We’ve learnt some unfortunate things about swans through our surveillance work. A third that arrive at Slimbridge have been shot at so they carry shot in their bodies and many more probably die. They also collide with power lines and that’s a really big problem.

Bewick’s swans in the wild can live to 29. They are long-lived birds. In captivity they can live until their thirties. They are also very loyal to each other which is very sweet. We had a pair visit here that had been together for 21 years. Those things are lovely to unpick. I love extracting these nice little snippets of information that focus on individuals as well as the whole flock.

Swans will re-pair if they lose a partner but if they can, they will stay together. And when I say they stay together they really do stay together. We have pairs that have been coming here for years and if you watch them, they are within a metre of each other all the time. They sleep together, they feed together and they fly together. In Russia they are building nests together and co-parenting. You don’t see them separated during the day. I have seen swans arrive on their own that have been in pairs before whereby they have clearly lost their partner recently or their partner has for whatever reason died, you can tell they are distressed. They are calling, they do a lot of flying around, looking for their partner. Who knows what the deep impact this has on the birds? It’s quite awful to see that response. They are a unit. We call them social units.

They are very faithful to their wintering sites. We do get a lot of the same birds coming year after year. They love it here at Slimbridge because we manage the reserve for them and the other wildfowl so it’s perfect. We see youngsters coming back from previous generations. We have the gambling dynasty which is probably the most famous that has many off shoots. Most winters you have at least three or four individuals from the gambling dynasty. They might be cousins or mother and son or whatever but there’s always a link. That shows you how much they like coming back to the same site. Most of them were taught that migration as cygnets and they still repeatedly come back here. It’s very cool.

They learn the migration by memory after being shown the way by a relative, a parent, a friend or just latching onto a group flying. What you’ll quite often see is a group of oldies - familiar faces with some newbies. It’s quite nice to see some new blood coming in. In terms of observations they tend to follow physical land features, coast lines and river systems. They are certainly looking and memorising.

Everything we know about them is quite remarkable. Their social interactions are fascinating. They have a pecking order. The larger the family unit the more weight they throw about on the pond. All of it surprises me in a way. Even though they are one of the most studied birds in the world, we’re always learning something new.

There are a few things that worry me about the Bewick’s. Hunting is an issue. We are working with our partners in Russia and other countries to try and reduce it. Climate change is probably one of the biggest threats facing most species on the planet. For the swans breeding on the tundra, there is a very narrow band that they can breed on. This habitat is perfect for them. With the warmer summers up there (the Arctic is heating twice as fast as the rest of the planet), other swan species are encroaching and moving further north. Species like the mute which would normally be further south in the river deltas rather than in the tundra are increasingly moving north. Swans like whoopers have very similar ecological needs to the Bewick’s which could cause problems in terms of competition with food – that sort of thing. There’s also the development of wetlands across Europe. That’s a huge issue for migratory water birds.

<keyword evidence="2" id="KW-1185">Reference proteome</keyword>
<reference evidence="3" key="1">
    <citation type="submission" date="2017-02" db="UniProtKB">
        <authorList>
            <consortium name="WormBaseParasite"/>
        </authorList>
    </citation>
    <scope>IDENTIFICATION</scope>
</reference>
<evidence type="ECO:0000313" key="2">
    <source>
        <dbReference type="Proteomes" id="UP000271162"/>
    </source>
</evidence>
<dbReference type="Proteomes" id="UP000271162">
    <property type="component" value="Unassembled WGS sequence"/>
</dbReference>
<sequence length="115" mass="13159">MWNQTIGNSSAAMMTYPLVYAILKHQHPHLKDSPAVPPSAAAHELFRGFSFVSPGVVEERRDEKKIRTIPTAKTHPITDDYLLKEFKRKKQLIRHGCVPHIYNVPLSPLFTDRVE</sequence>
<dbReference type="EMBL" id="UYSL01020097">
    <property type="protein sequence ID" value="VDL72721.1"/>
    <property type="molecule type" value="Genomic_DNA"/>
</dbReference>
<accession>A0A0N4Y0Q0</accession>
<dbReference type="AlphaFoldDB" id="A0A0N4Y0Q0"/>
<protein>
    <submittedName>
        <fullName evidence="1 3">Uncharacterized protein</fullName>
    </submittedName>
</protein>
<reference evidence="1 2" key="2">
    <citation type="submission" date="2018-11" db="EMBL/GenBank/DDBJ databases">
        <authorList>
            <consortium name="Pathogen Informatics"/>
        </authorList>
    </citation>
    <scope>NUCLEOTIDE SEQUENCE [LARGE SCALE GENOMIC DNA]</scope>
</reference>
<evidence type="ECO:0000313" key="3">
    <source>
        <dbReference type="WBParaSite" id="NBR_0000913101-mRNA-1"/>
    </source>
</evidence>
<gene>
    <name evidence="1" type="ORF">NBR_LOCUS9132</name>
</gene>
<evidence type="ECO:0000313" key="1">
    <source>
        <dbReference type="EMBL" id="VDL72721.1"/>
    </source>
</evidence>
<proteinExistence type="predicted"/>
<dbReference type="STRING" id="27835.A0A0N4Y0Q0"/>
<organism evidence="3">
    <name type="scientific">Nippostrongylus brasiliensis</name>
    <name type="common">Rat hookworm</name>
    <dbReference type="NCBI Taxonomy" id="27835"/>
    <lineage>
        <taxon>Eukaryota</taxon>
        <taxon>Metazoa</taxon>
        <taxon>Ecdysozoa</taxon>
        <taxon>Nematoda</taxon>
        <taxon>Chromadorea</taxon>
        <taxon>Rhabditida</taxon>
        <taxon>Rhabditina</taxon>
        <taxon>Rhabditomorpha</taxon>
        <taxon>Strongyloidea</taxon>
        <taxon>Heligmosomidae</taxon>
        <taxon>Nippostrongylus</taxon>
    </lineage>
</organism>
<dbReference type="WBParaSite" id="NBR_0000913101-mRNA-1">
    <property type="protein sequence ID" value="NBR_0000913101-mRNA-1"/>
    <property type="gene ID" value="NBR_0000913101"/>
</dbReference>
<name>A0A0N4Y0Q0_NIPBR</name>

Bewick's in the Russian Arctic - Photo credit: WWT

We have recently seen reports from the IPBES (The Intergovernmental Science-Policy Platform on Biodiversity and Ecosystem Service) which has shown catastrophic biodiversity loss driven by humans. It’s a big issue. Biodiversity is like the fabric of our existence, it’s our life support system. Our work is important for really making efforts to restore, maintain and prevent the loss of biodiversity. I think all those efforts at this point are even more important given the current situation.

We are always grateful for the support we receive from people and that comes in all different forms. It comes in good working relationships with our Russian colleagues, it comes in the forms of volunteers who come in and help support us with our work and it also comes in the form of funders who support our work financially which is critical because we wouldn’t be able to do any of the work we do without them. Funders like the players of People’s Postcode Lottery are really giving us an important lifeline that enables us to continue our work. Conservation is extremely collaborative and it’s a huge team effort.

The land within indigenous hands is usually more biodiverse. Different people manage land differently and indigenous communities traditionally co-exist with nature rather than dominate it. I think we have a lot to learn from these communities. That’s why, with the Swan Champion project we’ve started, we’re involving key people who live up there who have a wealth of knowledge and that includes the indigenous Nenets reindeer breeders. Traditional knowledge, as it’s now called, is much more recognisable now as invaluable information that should be listened to.

The Nenets Reindeer Breeders – it’s a very mixed community. Many live in the towns now which is often the case as that’s where the employment is, but reindeer breeding and herding is still an important part of their lives. It’s certainly a different way of living but more and more people are keyed into the towns and cities than they were before, it’s not necessarily people out in the wilderness on their own - most people have mobile phones now. They have a lot of knowledge. It’s their landscape.